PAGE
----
How to End the Year on Bright Note

December brings with it an expectation of cheer, hope, and festivities. What your employees do not expect (and, frankly, don’t want) are grumpy nudges about enrollment. With the anxiety of the pandemic and lockdowns close behind us, and with the imminent worry over inflation and downturned markets here upon us, participants could use an upbeat message from leadership on how to make the best of imperfect situations. That means it’s time to rethink the language we use to encourage participants to save for retirement and optimize their benefits usage. 

Lend Your Hand, Don’t Wag Your Finger

For example, many firms cite alarming statistics about retiree health-care expenses in well-intentioned efforts to urge participants to enroll in and contribute to their 401(k)s. A recent study, though, by the Defined Contribution Institutional Investment Association found that retirement savers are much more likely to respond to positive messaging than to negative. Not only are open rates higher on emails with an optimistic spin, but employees are also more likely to take action on the information contained within those emails — like logging into their investment portal (21% vs. 12%).

It makes sense—who wants to open and act on an email that feels like scolding or warning? An encouraging, positive communications strategy helps participants really hear the benefit—the help—you are offering them. Reaching out to invite questions often prompts employees to take actions necessary to achieve better outcomes—for themselves and for company engagement rates.

Emphasize the Upside

Negative communications can discourage action and even promote investment avoidance. If people get the message that it could be too late to meet their goals, they may figure, “Why even bother trying?” Instead of warnings about retirement readiness, give participants the tools and motivation they need to start catching up. Encourage employees to focus on small, short-term goals that build confidence upon achievement. Identifying new habits and practices that are attainable often lead to long-term financial behavior changes. (It works for Dave Ramsey; it will work for you, too!)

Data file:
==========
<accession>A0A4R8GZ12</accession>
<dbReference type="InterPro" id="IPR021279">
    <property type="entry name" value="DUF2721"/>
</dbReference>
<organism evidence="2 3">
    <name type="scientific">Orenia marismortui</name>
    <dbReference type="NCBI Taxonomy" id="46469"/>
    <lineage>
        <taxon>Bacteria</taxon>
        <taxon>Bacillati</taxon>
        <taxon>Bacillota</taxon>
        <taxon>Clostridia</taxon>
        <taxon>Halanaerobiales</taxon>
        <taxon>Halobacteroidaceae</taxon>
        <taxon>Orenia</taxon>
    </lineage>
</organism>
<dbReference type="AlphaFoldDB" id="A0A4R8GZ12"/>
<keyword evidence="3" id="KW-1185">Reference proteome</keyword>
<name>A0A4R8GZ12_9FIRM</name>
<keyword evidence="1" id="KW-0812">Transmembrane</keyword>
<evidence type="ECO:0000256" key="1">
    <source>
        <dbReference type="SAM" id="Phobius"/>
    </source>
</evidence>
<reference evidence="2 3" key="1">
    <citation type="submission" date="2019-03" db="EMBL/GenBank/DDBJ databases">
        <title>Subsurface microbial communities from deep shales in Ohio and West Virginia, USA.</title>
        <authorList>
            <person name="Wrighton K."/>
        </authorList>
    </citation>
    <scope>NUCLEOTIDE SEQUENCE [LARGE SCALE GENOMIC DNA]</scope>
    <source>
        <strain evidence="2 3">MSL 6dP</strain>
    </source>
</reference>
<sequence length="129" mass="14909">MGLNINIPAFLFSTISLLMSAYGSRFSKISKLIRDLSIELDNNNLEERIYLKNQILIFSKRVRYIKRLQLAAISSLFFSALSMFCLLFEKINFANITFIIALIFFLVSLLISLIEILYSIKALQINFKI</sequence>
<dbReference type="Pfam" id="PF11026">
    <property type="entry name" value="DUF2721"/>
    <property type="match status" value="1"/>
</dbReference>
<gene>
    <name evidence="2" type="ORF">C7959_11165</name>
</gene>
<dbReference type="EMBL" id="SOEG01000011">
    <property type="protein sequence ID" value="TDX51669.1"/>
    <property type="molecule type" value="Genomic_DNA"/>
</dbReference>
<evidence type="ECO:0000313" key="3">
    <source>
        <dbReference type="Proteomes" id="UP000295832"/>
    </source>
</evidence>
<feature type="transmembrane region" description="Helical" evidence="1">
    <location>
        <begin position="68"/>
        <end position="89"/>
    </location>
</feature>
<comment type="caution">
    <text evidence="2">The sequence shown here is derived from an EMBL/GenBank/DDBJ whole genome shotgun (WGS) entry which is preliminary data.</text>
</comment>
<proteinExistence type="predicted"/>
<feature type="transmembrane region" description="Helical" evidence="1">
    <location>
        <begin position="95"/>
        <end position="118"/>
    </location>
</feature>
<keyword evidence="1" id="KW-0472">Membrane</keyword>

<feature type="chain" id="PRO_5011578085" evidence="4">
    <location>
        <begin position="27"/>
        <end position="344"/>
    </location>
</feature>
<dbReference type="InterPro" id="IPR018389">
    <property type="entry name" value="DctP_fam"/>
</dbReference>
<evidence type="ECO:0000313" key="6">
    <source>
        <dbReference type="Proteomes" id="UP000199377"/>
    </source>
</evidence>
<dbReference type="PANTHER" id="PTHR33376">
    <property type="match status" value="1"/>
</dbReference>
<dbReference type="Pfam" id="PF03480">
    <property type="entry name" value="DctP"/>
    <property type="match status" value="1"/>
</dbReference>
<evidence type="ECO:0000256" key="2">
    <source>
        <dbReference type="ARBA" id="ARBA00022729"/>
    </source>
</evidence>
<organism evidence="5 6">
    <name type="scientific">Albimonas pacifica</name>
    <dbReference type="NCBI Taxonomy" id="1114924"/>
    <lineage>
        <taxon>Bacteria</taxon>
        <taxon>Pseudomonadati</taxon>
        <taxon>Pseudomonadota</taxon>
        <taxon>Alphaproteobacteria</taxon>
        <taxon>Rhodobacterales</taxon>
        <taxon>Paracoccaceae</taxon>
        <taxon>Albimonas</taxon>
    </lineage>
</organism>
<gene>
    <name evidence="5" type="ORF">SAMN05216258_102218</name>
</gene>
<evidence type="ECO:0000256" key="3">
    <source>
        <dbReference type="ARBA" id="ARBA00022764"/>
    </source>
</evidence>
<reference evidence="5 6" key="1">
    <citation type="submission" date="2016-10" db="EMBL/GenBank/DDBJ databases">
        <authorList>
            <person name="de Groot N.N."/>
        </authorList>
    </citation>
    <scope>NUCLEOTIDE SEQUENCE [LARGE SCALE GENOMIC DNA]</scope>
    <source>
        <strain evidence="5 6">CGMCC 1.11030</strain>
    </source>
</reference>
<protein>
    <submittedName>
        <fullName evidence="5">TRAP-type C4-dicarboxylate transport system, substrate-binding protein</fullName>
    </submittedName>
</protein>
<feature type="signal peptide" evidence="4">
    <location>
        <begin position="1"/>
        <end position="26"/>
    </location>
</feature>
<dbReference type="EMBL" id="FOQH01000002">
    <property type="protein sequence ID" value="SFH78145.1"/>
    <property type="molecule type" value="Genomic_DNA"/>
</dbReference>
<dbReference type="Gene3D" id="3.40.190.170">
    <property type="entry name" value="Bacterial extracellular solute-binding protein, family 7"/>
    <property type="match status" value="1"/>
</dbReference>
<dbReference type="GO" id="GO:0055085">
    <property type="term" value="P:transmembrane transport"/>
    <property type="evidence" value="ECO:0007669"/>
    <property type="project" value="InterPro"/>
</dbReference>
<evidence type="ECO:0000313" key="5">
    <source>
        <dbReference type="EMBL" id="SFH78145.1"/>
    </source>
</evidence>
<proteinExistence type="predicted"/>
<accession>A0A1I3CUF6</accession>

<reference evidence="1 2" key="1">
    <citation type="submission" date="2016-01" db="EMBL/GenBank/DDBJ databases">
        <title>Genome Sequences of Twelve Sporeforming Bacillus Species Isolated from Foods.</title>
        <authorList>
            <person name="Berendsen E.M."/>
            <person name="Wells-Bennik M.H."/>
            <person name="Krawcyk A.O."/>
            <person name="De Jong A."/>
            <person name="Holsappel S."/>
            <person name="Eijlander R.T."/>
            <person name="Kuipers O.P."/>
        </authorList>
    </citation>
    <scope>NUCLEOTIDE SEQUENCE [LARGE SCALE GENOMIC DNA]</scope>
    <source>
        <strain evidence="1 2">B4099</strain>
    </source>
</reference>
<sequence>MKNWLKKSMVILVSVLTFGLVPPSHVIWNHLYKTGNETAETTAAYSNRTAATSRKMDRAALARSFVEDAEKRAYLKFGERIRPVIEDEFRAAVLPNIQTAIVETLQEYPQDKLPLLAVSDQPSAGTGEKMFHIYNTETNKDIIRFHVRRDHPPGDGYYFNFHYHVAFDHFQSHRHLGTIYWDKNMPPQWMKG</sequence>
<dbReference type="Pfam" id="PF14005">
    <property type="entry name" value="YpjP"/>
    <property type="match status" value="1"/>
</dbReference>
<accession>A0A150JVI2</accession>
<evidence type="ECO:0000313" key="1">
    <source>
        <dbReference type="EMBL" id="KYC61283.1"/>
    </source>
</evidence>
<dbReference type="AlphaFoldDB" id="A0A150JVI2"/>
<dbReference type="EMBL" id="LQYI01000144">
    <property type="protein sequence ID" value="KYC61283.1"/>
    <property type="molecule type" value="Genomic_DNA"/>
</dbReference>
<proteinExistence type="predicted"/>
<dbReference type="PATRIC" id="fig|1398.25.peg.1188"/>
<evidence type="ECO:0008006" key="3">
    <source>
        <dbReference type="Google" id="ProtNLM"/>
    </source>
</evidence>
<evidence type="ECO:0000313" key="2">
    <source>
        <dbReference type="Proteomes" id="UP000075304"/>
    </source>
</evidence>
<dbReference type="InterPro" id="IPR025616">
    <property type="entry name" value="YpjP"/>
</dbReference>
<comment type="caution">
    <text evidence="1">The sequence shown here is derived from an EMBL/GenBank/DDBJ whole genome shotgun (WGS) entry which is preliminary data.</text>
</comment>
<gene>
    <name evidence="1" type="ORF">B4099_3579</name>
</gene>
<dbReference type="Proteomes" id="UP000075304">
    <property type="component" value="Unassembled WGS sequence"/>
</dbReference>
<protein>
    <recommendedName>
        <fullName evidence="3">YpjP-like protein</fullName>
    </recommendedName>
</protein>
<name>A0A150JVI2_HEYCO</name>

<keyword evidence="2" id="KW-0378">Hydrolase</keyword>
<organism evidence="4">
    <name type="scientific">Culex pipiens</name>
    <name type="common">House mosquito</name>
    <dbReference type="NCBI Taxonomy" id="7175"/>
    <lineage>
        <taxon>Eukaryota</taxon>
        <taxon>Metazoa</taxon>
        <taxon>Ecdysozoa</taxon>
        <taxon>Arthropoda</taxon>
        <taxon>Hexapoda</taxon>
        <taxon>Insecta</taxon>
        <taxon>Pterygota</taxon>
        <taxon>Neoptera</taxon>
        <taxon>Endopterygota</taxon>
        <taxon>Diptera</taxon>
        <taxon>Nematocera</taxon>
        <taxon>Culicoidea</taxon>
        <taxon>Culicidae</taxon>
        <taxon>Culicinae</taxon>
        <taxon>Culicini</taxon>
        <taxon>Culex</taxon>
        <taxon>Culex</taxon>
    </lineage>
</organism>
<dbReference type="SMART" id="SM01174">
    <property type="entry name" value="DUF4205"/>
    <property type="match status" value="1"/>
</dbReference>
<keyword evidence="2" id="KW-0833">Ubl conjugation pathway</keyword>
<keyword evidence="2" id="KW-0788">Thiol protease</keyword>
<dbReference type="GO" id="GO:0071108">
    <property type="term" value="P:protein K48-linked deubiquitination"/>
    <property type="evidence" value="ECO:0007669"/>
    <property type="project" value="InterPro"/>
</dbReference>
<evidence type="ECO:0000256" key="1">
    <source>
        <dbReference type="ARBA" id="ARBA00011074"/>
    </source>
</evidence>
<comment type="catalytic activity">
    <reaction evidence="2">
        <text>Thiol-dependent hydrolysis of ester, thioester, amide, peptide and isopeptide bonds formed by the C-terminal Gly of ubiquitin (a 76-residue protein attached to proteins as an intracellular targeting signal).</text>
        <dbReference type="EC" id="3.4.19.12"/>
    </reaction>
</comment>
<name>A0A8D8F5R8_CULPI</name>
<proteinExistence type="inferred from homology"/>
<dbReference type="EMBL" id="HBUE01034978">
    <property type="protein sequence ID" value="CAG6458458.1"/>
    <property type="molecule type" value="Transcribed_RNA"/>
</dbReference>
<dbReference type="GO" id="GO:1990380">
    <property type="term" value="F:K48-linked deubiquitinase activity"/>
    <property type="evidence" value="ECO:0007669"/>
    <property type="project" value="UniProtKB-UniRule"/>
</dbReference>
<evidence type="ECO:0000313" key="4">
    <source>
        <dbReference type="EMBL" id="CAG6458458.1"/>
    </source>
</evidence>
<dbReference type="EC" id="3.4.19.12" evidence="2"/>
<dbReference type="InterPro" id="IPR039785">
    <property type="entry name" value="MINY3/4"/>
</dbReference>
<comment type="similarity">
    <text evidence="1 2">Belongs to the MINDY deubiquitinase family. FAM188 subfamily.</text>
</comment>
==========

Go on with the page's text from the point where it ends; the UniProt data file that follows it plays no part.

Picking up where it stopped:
Doll Up the Down Markets

Like the markets, retirement planning is a dynamic, high-stakes issue. When markets are volatile, participants may need a little extra support to stay the course. Help them understand that periodic market downturns are expected and describe how they’ve played out over time. It’s good if you can get them to look at the big picture.

For example, you can point out that during the 2008 financial crisis, a lot of investors were understandably anxious about the future, yet a $5,000 investment in a Dow Jones index fund in 2008 (the heart of the financial crisis) would have been worth more than $20,000 by the end of 2021. Share Warren Buffett’s famous advice to “be fearful when others are greedy, and greedy when others are fearful.”

Be Practical, Not Pollyanna

Although it’s important to bolster participants’ spirits during down markets, don’t sugarcoat the truth. If you present an overly rosy picture, you risk eroding your credibility and losing trust. Empower employees by giving them the facts they need to make prudent decisions — and useful context to interpret those facts.

December is here to close out another year of unexpected twists and turns. You can help end the year on a bright note by using positive messaging that encourages employees to fight fiscal fears and take hold of their financial future.


This article was originally published in the December 2022 Retirement Times newsletter. To read more, download the newsletter here.

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